One evening many years ago I had dinner with Count Faber-Castell, the pencil magnate, at his hunting lodge outside Nuremberg in Bavaria. In a pot on my desk I still have the brushed aluminium ballpoint pen engraved with my name that was given me to mark the occasion. It was part of a lavish soft sell of Faber-Castell pencils and drawing pens; boxed presentation sets of the latter - the then new model TG1 - were showered upon me also.
To the best of my recollection there were half a dozen people at that dinner, with a preponderance of those charming Curt Jurgens-type Germans who were such an ornament to what was then West Germany. They were circumspect men of a certain age, but well able to take a lively professional interest in the progress of the Falklands War, which was raging in the South Atlantic at the time.
So much did this accord with my own interest that it seems to me now that talk of the war must have entirely dominated the dinner table that night, except when the distraction offered by fine wine, a large helping of truffles, and a thick rasher of wild boar had me slavering in ecstasies of gustatory lust.
During these moments my genial host did occasionally try to turn the conversation round to pencils but the task was impossible and he always gave in with good grace.
In those days drinking was encouraged, smoking was universal and only maniacs said they were vegetarians. This was a good thing, because by the time we got to brandy and cigars I distinctly remember urging the Germans to have one final shot at conquering the world; but after that I remember nothing else until I woke up in a room in the Hotel Steichele in Nuremberg.
In the morning things were very different. The Count had left early and two of his minions took me on a lengthy visit to the Nuremberg Faber-Castell factory, followed by a quick snack before spiriting me to the airport and back to England where my interest in pencils dwindled to nothing for 20 years.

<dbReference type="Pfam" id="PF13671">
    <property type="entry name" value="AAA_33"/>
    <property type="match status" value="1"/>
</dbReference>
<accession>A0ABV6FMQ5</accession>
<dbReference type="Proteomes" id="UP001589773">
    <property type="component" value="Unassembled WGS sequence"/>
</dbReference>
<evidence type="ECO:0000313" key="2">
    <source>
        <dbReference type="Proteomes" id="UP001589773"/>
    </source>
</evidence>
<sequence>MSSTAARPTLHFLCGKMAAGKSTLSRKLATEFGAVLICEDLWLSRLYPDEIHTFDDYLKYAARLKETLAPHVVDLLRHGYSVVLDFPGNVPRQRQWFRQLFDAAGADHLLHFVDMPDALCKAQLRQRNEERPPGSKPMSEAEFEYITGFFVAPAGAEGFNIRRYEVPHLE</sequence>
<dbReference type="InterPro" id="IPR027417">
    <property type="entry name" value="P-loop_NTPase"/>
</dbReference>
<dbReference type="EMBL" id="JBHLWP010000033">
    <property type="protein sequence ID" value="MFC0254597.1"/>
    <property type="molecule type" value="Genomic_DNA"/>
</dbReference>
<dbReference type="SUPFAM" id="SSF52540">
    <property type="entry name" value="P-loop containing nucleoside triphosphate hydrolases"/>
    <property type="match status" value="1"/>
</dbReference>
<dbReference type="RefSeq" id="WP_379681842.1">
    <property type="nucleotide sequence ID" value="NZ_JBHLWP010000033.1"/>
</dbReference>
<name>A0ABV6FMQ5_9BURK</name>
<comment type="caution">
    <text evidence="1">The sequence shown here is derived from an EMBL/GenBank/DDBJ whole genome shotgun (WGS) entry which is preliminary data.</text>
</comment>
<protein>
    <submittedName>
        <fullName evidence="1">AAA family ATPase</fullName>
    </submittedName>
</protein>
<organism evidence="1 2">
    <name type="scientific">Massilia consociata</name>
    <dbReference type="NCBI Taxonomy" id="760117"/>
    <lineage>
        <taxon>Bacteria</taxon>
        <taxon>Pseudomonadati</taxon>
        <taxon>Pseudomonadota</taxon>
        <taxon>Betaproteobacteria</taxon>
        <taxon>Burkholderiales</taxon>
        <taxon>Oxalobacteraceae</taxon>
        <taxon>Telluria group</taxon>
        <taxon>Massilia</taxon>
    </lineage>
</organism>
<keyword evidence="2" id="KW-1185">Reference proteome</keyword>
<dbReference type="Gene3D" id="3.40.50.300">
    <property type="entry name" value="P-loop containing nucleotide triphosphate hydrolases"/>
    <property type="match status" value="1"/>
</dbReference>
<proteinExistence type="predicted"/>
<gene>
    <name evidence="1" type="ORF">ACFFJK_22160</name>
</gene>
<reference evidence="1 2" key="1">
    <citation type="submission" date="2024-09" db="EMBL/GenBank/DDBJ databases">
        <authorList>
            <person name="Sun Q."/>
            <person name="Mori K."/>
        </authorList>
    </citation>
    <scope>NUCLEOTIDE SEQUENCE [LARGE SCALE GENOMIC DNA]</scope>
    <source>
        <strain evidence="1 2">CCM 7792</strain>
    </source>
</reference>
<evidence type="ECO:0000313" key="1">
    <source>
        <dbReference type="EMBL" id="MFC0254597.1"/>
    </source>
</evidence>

It rose again by chance just recently when I was served a newspaper in an American hotel and found in it a feature on pencils written by someone else who had been to dinner with Count FaberCastell.
Fascinated, I read it from beginning to end and the years slipped away. Everything was there. The truffles and wild boar, the Curt Jurgens Germans, the monogrammed pen, the gift set - this time of a Grip 2001 pencil - and the trip round the Nuremberg factory.
Even a war must almost have been there, in the shape of the brewing Iraq crisis. But better still, there was a brief biography of the Count - once an investment banker, he had reluctantly taken over the family pencil business in 1978, a time when everyone was convinced the pencil was heading for the dustbin of history. How wrong they were! Last year the Count's 15 factories all over the world turned out 1.8 billion pencils, including 99 presentation sets of diamond-studded, gold-plated, limited-edition cedarwood pencils that sold out at more than £6,000.
Oddly enough, despite the inroads paperlessness has made into industry, commerce and modern life, the last time the company made a loss was in the 1970s, when the pocket calculator was blamed as being the culprit. Now the PC, with world sales of 140 million, trails behind the humble pencil's billions of units, and clubs of pencil enthusiasts compete to track down discontinued models.
The ecology movement helped save the wooden pencil, Count Faber-Castell is quoted as saying.Wild boar played a part, I should say.